What privileges do inmates in prison have?

Written by melissa o'connor
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What privileges do inmates in prison have?
Prisoners receive a minimal amount of privileges while incarcerated. (Jupiterimages/Photos.com/Getty Images)

Prisoner privileges vary according to state, but most allow a decent amount to abiding inmates. There are some legal rights they have as well, but in some cases, judges can refuse them. Some of the rights that cannot be revoked are visitation, food, medical care and being allowed to practice their religion.

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Entertainment

Allowing prisoners to watch television and have a TV in their cells is a privilege available in some prisons. There are usually two or more TV sets in a common living space. It helps them with boredom and stress as well as calming some who are restless.

Education and Work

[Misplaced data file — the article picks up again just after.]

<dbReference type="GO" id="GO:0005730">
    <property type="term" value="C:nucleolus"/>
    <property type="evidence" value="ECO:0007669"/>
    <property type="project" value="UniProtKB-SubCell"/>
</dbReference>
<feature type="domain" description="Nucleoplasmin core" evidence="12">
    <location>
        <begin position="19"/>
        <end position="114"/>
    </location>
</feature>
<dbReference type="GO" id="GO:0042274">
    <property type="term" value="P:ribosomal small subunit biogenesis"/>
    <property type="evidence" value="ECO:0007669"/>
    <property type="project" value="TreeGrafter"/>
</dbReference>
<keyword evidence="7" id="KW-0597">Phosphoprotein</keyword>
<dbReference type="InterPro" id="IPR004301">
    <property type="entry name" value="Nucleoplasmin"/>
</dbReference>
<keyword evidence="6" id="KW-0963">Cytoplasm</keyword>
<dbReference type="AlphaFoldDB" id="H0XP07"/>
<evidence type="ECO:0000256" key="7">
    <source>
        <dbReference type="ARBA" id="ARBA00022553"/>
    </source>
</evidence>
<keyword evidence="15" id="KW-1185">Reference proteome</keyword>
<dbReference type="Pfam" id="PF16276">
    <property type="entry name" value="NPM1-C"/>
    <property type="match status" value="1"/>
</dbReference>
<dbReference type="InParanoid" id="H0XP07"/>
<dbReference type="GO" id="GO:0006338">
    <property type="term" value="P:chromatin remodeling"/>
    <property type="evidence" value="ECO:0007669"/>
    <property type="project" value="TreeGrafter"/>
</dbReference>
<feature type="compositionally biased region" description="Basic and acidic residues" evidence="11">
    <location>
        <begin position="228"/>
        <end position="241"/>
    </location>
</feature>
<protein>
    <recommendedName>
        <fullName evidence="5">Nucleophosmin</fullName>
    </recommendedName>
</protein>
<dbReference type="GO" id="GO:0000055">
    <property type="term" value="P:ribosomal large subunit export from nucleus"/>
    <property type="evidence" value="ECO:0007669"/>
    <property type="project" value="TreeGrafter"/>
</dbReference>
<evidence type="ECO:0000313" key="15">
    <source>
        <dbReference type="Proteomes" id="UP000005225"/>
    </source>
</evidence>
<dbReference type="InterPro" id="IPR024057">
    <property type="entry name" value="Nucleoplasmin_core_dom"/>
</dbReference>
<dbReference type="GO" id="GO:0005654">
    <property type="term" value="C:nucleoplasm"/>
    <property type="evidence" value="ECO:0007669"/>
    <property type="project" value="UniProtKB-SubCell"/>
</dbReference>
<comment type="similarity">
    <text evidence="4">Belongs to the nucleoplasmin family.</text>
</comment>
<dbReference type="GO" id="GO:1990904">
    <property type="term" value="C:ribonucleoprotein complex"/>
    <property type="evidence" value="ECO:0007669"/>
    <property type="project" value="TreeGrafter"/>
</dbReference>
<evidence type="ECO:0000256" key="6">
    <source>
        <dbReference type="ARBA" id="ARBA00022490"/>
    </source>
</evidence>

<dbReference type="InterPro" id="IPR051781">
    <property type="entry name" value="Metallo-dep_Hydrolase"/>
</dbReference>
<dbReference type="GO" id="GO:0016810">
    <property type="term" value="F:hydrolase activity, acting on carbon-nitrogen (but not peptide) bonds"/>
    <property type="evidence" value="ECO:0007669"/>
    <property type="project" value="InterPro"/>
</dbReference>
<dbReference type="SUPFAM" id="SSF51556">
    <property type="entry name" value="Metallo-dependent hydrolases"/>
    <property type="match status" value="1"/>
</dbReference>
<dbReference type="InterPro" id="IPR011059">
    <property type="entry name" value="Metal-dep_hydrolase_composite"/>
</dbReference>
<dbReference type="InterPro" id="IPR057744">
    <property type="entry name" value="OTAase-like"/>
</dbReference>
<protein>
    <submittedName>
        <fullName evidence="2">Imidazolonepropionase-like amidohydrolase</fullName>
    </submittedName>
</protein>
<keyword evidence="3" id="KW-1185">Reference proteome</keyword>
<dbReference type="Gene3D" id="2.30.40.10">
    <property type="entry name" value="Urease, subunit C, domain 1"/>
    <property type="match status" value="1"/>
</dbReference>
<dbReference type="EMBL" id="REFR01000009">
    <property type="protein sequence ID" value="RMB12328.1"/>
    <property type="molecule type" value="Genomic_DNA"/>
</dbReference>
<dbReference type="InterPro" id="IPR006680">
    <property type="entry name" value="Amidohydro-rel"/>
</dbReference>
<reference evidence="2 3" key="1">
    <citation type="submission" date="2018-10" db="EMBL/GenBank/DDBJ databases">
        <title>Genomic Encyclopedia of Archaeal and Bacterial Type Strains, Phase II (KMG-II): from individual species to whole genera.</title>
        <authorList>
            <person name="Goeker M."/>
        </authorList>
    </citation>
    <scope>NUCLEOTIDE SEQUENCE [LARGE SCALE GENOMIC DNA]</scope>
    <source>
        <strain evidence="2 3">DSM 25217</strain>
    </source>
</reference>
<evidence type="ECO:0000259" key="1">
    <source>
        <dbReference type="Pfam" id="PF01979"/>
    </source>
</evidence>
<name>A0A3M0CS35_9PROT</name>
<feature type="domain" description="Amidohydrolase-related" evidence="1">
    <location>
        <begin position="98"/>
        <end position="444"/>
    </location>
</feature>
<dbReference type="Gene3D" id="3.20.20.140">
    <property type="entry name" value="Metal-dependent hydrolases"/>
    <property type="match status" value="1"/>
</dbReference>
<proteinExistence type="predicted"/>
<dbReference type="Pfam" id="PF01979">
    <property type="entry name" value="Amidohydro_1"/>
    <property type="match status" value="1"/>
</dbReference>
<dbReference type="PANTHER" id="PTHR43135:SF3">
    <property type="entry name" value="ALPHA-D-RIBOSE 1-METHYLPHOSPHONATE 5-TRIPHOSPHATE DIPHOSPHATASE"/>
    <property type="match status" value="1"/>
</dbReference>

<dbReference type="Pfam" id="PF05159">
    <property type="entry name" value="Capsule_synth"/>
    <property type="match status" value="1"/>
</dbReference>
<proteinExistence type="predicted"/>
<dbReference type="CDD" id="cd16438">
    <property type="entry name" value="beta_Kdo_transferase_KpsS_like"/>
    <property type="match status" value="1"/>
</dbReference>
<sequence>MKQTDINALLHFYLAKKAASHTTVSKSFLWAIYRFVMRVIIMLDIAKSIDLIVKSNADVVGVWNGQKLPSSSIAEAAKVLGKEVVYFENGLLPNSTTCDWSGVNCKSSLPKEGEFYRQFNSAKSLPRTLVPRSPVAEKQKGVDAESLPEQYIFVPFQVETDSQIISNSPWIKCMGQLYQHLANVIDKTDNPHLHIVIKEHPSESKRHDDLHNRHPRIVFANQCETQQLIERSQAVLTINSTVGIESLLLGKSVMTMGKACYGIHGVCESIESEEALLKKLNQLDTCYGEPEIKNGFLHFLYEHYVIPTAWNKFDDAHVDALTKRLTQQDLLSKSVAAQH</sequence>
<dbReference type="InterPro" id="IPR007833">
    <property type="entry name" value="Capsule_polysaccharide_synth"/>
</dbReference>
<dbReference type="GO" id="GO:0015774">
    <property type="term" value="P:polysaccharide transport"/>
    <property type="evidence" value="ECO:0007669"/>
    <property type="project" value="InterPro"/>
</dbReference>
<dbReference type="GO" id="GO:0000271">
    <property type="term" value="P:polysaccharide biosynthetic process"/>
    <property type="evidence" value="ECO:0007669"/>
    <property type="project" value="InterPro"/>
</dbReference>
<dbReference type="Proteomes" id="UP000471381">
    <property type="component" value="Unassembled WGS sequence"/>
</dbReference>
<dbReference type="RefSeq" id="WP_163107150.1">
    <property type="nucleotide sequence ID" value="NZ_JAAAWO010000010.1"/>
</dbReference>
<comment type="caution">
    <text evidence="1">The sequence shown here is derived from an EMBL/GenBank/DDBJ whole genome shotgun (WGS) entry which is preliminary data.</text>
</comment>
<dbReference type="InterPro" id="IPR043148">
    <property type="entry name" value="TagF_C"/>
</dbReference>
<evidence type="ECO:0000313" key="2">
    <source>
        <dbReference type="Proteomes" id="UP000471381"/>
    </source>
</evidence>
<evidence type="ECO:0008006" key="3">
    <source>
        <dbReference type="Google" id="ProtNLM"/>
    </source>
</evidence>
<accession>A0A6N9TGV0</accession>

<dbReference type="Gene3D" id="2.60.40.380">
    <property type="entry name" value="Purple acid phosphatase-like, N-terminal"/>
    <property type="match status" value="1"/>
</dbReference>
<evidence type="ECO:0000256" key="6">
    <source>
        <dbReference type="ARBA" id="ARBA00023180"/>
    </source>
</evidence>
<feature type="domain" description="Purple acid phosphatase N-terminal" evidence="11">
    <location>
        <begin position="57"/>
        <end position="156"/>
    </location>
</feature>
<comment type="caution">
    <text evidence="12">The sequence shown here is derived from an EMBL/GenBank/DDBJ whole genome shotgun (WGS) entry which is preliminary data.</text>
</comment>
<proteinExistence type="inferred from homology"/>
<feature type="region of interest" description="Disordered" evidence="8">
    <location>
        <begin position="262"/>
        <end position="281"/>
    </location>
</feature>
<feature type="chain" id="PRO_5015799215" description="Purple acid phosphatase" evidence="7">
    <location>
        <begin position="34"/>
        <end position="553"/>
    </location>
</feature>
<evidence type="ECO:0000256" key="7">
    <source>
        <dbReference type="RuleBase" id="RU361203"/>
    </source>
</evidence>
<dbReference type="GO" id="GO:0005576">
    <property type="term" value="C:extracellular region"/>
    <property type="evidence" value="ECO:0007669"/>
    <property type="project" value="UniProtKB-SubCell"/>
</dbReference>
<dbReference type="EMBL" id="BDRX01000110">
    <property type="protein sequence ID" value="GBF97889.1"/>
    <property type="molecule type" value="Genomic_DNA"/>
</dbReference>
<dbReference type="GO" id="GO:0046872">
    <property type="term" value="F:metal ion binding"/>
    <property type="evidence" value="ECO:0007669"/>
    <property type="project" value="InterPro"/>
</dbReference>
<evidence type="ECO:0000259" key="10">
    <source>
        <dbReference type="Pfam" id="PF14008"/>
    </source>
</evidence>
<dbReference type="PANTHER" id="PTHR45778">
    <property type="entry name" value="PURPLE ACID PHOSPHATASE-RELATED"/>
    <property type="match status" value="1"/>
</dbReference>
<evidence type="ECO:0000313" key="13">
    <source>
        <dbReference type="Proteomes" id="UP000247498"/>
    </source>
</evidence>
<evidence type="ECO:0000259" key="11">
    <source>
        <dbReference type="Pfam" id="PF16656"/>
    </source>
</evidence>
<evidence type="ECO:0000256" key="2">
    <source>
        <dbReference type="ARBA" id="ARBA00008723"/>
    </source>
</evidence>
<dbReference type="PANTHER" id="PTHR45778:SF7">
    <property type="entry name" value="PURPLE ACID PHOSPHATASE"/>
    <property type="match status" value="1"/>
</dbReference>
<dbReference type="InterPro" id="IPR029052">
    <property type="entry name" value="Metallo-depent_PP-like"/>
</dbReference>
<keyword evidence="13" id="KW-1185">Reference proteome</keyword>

Many prisons have libraries for the inmates that are filled with legal references, novels and other types of books. They are usually donated by people or organisations. The material that is available helps prisoners to learn the law and get educated in case they don't have representation; although indigent inmates are provided with public defenders when being prosecuted for a crime, they are not guaranteed representation for appeals. Thus, they must often represent themselves.

Inmates also have the opportunity to work in prison for small wages but cannot choose what they do or refuse an assignment. If they do, there is a chance of being punished. Having a bank account in the prison is allowed with transaction limits, and they may purchase items from the prison store.

Health and Exercise

Keeping clean and maintaining a healthy lifestyle is regulated by the prison. There are minimum standards of personal hygiene that must be kept. There is also a set amount of recreation time to work out and get exercise. Participating in group sports, hobbies and interest groups is also allowed.

Personal Property

Prisoners have the right to own personal items such as stationery, cigarettes, cosmetics and watches. This has often brought up issues with inmates having wealth among others and it may encourage gambling, theft and buying items from guards. Items like radios, televisions or typewriters have sometimes been refused. Religious materials are allowed so inmates can practice, which can include programs on TV and the radio.

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